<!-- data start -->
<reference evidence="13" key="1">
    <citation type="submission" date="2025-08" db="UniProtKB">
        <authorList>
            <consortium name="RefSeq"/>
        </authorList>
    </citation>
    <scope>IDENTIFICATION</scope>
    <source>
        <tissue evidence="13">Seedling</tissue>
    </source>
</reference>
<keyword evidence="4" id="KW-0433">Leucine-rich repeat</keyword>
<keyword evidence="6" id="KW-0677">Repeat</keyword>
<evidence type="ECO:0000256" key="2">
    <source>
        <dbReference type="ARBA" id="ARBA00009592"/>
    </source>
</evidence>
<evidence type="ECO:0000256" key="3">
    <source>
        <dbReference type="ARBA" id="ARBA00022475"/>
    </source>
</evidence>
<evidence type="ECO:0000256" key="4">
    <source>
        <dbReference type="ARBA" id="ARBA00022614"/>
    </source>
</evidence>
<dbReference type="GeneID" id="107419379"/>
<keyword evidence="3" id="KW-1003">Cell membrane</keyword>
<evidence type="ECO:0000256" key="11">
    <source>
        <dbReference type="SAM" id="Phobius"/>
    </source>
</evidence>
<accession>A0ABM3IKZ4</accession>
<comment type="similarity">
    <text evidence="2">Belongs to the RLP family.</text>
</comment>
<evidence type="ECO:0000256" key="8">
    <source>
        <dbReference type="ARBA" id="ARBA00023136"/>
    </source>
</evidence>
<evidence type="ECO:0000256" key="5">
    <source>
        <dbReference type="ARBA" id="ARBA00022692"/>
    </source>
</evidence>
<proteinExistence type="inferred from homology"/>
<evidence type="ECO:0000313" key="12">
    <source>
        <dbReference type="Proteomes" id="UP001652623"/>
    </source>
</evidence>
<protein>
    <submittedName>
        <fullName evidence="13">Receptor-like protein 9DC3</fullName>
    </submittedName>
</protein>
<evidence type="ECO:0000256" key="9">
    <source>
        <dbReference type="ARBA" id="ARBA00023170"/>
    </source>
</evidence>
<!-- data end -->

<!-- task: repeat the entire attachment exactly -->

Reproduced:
<reference evidence="13" key="1">
    <citation type="submission" date="2025-08" db="UniProtKB">
        <authorList>
            <consortium name="RefSeq"/>
        </authorList>
    </citation>
    <scope>IDENTIFICATION</scope>
    <source>
        <tissue evidence="13">Seedling</tissue>
    </source>
</reference>
<keyword evidence="4" id="KW-0433">Leucine-rich repeat</keyword>
<keyword evidence="6" id="KW-0677">Repeat</keyword>
<evidence type="ECO:0000256" key="2">
    <source>
        <dbReference type="ARBA" id="ARBA00009592"/>
    </source>
</evidence>
<evidence type="ECO:0000256" key="3">
    <source>
        <dbReference type="ARBA" id="ARBA00022475"/>
    </source>
</evidence>
<evidence type="ECO:0000256" key="4">
    <source>
        <dbReference type="ARBA" id="ARBA00022614"/>
    </source>
</evidence>
<dbReference type="GeneID" id="107419379"/>
<keyword evidence="3" id="KW-1003">Cell membrane</keyword>
<evidence type="ECO:0000256" key="11">
    <source>
        <dbReference type="SAM" id="Phobius"/>
    </source>
</evidence>
<accession>A0ABM3IKZ4</accession>
<comment type="similarity">
    <text evidence="2">Belongs to the RLP family.</text>
</comment>
<evidence type="ECO:0000256" key="8">
    <source>
        <dbReference type="ARBA" id="ARBA00023136"/>
    </source>
</evidence>
<evidence type="ECO:0000256" key="5">
    <source>
        <dbReference type="ARBA" id="ARBA00022692"/>
    </source>
</evidence>
<proteinExistence type="inferred from homology"/>
<evidence type="ECO:0000313" key="12">
    <source>
        <dbReference type="Proteomes" id="UP001652623"/>
    </source>
</evidence>
<protein>
    <submittedName>
        <fullName evidence="13">Receptor-like protein 9DC3</fullName>
    </submittedName>
</protein>
<evidence type="ECO:0000256" key="9">
    <source>
        <dbReference type="ARBA" id="ARBA00023170"/>
    </source>
</evidence>